That and as I keep harping upon, Detroit is a top-tier hockey market whose media corps and fans don't harangue or harass their hockey players, so Brunner was able to fit in without facing Boston's every-shift-you-take analysis or Toronto's, "Fans pay attention to what you ate for dinner last night" scrutiny.

 

 

And finally, via RedWingsFeed, The Score's Jo Innnes took note of the slew-foots which have taken place during the playoffs thus far, including what Pierre McGuire watched and deemed to be a "good non-call" when one Andrew Shaw kicked Valtteri Filppula's right leg out from under him in what NBC deemed to be, if I recall correctly, something stupid like, "Red Wings forward Valtteri Filppula injures himself during collision" or something like that. Filppula will need 6-8 weeks to heal from the high ankle sprain he incurred, and by that time he's probably going to have a different NHL employer.

It's been a week since the Wings lost, and I'm still incredibly disappointed by their collapse and incredibly pissed off at the officiating. I don't care if that makes me a "whiner." It makes me a passionate Wings fan, too.

Filed in: | The Malik Report | Permalink
 

Comments

PaulinMiamiBeach's avatar

I really wish people would get over the “good non-call” bs.  there is NO SUCH THING as a good non-call.  a penalty is a penalty and should be called.  it seems usually when they say “good non-call” they mean “good not to call that penalty in order to make up for the last penalty they called that I don’t agree with.”

the level of subjectivity in NHL officiating is the problem.  and it’s a huge problem.  even the rules say, over and over, that many things are literally at the referee’s discretion.

Posted by PaulinMiamiBeach on 06/05/13 at 12:09 PM ET

BC's avatar

Good non-call = a Red Wing was fouled but did not die.

Sorry, I am biased as well.  But this year’s playoff officiating has stunk.

Posted by BC on 06/05/13 at 12:25 PM ET

Ajax19's avatar

I love the NHL draft.  Even though I haven’t heard of 98% of the players that will be drafted, I still look foward to it and enjoy it.

As for the free agency…  Assuming that, without free agency, the Wings Top 4 defense will be as follows:

Kronwall-Ericsson
Kindl-DeKeyser

I am not exactly sure if there is an UFA defensement out there that will be a big enough upgrade over any of these players to justify handing out “top 4 D” type money.

Who are Evil Drew and St. James thinking the Wings should sign?  Ron Hainsey?  Mark Streit?  Ryan Whitney?  Rob Scuderi?  Jordan Leopold?  Toni Lydman?  Or are they just saying that without really looking at the current make-up of the Wings roster or the available UFA defensemen?

I don’t disagree with the concept.  I wouldn’t mind seeing the Wings add a Top 4 veteran presence that could really help stablize that was an at times very shaky defense corps.  That said, given the Wings current roster and the available UFA defensemen, barring some kind of trade, I am just not sure if I see a fit.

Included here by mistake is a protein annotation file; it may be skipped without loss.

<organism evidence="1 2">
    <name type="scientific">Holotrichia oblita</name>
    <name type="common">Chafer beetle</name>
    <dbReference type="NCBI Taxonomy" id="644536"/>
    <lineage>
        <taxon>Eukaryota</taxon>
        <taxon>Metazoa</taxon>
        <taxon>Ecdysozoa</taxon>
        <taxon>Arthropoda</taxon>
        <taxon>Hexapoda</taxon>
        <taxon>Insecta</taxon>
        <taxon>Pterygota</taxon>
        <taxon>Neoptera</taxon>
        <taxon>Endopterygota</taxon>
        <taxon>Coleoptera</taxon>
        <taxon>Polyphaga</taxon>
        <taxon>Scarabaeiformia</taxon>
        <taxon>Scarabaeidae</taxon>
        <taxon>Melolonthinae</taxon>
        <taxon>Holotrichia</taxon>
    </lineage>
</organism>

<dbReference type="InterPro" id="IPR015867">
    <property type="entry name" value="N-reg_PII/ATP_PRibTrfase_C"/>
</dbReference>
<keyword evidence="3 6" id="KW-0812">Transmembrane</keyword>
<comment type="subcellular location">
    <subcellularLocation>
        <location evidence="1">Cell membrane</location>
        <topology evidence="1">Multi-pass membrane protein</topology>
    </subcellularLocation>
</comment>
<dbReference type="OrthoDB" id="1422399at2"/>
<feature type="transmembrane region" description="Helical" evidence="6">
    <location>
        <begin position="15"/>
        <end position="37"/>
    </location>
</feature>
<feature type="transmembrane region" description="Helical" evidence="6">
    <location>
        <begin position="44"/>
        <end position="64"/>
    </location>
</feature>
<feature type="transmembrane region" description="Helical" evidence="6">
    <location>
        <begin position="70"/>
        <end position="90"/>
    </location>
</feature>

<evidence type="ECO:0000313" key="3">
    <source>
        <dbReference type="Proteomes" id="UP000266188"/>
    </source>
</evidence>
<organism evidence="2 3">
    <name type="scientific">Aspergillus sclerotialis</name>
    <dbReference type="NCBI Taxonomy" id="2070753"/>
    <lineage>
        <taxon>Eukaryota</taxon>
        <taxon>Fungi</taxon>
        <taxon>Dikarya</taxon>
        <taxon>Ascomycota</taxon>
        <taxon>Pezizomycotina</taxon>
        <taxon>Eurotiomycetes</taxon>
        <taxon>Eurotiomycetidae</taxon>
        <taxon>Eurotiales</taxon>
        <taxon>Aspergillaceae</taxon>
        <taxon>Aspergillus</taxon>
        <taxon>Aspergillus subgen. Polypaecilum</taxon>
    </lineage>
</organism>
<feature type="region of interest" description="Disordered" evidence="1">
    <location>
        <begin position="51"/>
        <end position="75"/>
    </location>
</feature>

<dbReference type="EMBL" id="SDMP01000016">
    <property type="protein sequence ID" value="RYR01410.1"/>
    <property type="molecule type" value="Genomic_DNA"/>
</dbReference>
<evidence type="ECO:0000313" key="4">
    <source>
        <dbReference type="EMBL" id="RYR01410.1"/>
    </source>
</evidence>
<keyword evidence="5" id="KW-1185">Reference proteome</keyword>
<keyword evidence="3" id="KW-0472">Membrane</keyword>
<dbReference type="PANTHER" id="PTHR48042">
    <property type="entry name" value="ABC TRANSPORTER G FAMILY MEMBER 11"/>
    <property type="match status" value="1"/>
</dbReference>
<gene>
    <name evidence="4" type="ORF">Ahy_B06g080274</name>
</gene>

This is especially true if the Wings lose Filppula.  If so, they really need to find a Top 6 forward to fill his role.  The Wings are likely to lose him and could lose Cleary too.  Even if they re-sign Cleary, I think his days as a “top 6” forward are past him.

The Wings have a glut of 3rd/4th line forwards - good ones - and they have the money to spend upgrading the 1st/2nd lines.  If I recall Babcock has said as much.  While signing such a player is incredibly much easier said than done, even in this thin crop of free agents, I think there are more viable options for the Wings at top 6 forward than at top 4 defense.

Posted by Ajax19 on 06/05/13 at 12:35 PM ET

Nathan's avatar

go with Kronwall, Ericsson, Kindl, DeKeyser, Quincey, Smith and Lashoff until the trade deadline” decision-making process by the Wings’ ront office, but that’s just me.

After the way the season ultimately went, and the way this group of young D came together down the final 20 regular season games, plus the playoffs, I’m actually okay with this. I’d much rather go hard after a guy like Nathan Horton than any of the top D options that will be on the market.

I still believe that for this team to be a Cup winner again, they will need a true #1 D. Kronwall is oh-so-close to being that after seeing his whole performance this year, especially the leadership he showed in the playoffs. The development of Ericsson since his return from injury last year, Kindl’s development this season, and even Quincey’s rebound after he came back from the jaw injury, are all really good signs for this team. With forwards like Pav, Z, (hopefully) Helm, Miller, Andersson, and Nyquist (and possibly Filppula), the ability of this team to play defense as a six-man unit (including Howard), should be very solid.

I think a player of Horton’s mold and caliber is what can give the team the most marginal improvement of any single move. It would immediately upgrade the second scoring line (however you configure it). And while Cleary, despite a couple rough regular seasons, stepped it up huge in the playoffs, I have to think that he is only a good re-sign if he comes back quite cheap, and is fully utilized in a checking line role, with his versatility used as a backup if someone is injured or slumping on the power play in front of net, or on the PK.

If you can go:
Pav - Mule - Home Keys